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CPI December 2023: Hovering above target, the new year will bring the same challenges in the battle against inflation

CPI December 2023: Hovering above target, the new year will bring the same challenges in the battle against inflation

Our Senior Economist Andrew DiCapua analyzes the key takeaways of the Consumer Price Index (CPI) report for December 2023.

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Andrew DiCapua

If we’ve learned anything over the past few months, it’s that the last mile of the race against inflation is the hardest and the longest. December marked the second consecutive month where inflation moved in the wrong direction, with essential components like food and shelter still above 5%.

In the Bank of Canada’s fourth quarter consumer and business surveys, one-year inflation expectations remain too high with consumers still believing inflation will be more than double target. Despite progress, unanchored inflation expectations will take time to adjust, keeping the Bank in a tough position in the start of 2024. Long story short – even if the hard data show progress, the Bank will have to battle the perception of inflation at risk of tilting the economy into recession.

Andrew DiCapua, Senior Economist, Canadian Chamber of Commerce



  • Canada’s headline CPI inflation grew 3.4% in December (in line with the consensus of 3.4%) on a year-over-year basis. Despite being partly attributed to base effects due to lower gasoline prices last year, inflation remains above target. On a monthly basis, the unadjusted CPI declined 0.3%.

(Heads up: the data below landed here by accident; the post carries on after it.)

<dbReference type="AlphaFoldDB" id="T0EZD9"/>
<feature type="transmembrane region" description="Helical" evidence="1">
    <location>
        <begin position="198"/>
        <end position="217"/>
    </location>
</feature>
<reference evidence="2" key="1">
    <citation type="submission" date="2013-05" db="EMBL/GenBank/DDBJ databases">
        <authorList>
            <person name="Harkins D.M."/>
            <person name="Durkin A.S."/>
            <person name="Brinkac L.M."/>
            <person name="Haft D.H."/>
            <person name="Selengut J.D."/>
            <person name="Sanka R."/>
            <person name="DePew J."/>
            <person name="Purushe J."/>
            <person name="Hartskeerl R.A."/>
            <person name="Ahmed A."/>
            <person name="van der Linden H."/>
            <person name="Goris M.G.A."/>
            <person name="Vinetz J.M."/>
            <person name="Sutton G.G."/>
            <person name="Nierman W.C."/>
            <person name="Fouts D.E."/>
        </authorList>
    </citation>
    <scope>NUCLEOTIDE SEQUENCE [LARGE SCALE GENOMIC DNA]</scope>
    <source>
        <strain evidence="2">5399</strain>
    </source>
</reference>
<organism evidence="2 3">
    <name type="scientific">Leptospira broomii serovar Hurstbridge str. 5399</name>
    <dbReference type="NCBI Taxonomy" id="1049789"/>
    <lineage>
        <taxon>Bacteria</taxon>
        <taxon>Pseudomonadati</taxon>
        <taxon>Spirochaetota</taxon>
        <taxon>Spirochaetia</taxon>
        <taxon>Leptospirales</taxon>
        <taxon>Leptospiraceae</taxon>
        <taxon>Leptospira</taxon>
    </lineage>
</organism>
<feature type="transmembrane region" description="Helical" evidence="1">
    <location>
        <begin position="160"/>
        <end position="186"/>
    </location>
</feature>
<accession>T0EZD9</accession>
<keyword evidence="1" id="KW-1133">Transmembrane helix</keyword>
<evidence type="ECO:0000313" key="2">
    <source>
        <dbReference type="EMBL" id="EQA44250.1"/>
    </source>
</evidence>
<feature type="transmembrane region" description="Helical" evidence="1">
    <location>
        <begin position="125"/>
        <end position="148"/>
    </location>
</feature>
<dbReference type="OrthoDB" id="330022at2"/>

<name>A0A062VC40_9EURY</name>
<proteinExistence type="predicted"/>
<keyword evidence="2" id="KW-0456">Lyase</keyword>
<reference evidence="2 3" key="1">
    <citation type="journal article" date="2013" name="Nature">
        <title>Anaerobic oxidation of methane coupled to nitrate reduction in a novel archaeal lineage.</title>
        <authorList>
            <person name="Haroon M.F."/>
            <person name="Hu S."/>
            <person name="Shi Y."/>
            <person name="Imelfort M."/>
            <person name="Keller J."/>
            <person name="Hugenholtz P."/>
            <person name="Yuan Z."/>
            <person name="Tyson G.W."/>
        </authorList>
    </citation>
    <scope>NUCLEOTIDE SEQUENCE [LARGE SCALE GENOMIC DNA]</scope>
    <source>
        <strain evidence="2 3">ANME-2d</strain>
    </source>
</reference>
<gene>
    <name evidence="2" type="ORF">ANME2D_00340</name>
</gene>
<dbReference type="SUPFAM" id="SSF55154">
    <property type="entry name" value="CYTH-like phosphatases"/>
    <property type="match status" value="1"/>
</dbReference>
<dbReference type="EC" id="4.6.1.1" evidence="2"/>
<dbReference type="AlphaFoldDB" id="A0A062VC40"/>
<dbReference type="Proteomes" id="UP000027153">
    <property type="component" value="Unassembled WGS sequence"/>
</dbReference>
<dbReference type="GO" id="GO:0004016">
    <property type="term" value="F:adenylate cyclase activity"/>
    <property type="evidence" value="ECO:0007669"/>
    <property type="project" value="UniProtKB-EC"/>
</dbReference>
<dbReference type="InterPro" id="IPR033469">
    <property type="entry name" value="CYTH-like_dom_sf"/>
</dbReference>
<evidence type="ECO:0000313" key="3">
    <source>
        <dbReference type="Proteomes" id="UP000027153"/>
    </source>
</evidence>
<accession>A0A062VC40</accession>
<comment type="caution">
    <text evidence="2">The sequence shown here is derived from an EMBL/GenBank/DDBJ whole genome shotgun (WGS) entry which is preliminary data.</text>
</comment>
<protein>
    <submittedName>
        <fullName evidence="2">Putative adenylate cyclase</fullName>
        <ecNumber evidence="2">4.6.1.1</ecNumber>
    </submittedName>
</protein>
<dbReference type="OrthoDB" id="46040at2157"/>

• The Bank of Canada’s core measures of underlying inflation accelerated 0.4% month-over-month, with an average of two core indicators growing at 3.7% year-over-year, up from 3.6% in November.
  • Annual CPI for 2023 grew 3.9%, down from the peak 6.8% in 2022.

CPI Components

  • Transportation costs led the increase in inflation, shifting from negative growth to 3.2% year-over-year, led by a 31% jump in air transportation prices.
  • Gasoline prices were higher again on a yearly basis, growing by 1.4%.  Following a 7.7% decline in prices in November, base effects reversed this month. Excluding food and energy, prices rose 3.4%.
  • Following three months of slower goods inflation, December rose to 2.4%. Services inflation declined to 4.3% growth, down from 4.6% in November. Passenger vehicles rose 2.3% as new 2024 models come onto the market.
  • As the housing market continues to moderate, shelter prices remain high with prices in December holding steady at 6% for the fifth consecutive month, primarily driven by the rent price index (+7.7%), and further indicating affordability pressures.
  • Overall food prices remained steady around 5% growth. Grocery prices declined slightly to 4.6% growth, from 4.7% in November. That said, restaurant food prices continue to grow (+5.6%) and are an ongoing challenge for households.

Provincial and regional inflation

  • Prices increased in all parts of the country, except for Manitoba, which saw inflation marginally decelerate.


Bank of Canada

  • The Bank of Canada’s closely-watched three-month moving average of core inflation measures accelerated from 2.9% to 3.6%.
  • Markets fully expect the Bank of Canada to hold rates on January 24. With the release of their Monetary Policy Report at the next announcement, more insight on how they see the Canadian economy evolving will provide their perspective into how they see inflation evolving in 2024. All told, we do not interest rate cuts to start in the first quarter of 2024.

Inflation expectations

  • December’s CPI data, along with the Bank of Canada’s Q4 Business Outlook Survey and Canadian Survey on Consumer Expectations suggestthat inflation expectations are moving in the right direction, but remain too high for the Bank’s comfort. The disconnect between prices expected between businesses and consumers continues, with the latter still expecting one-year ahead inflation to remain near 5%. This will need to markedly come down for the Bank to consider their mission accomplished.



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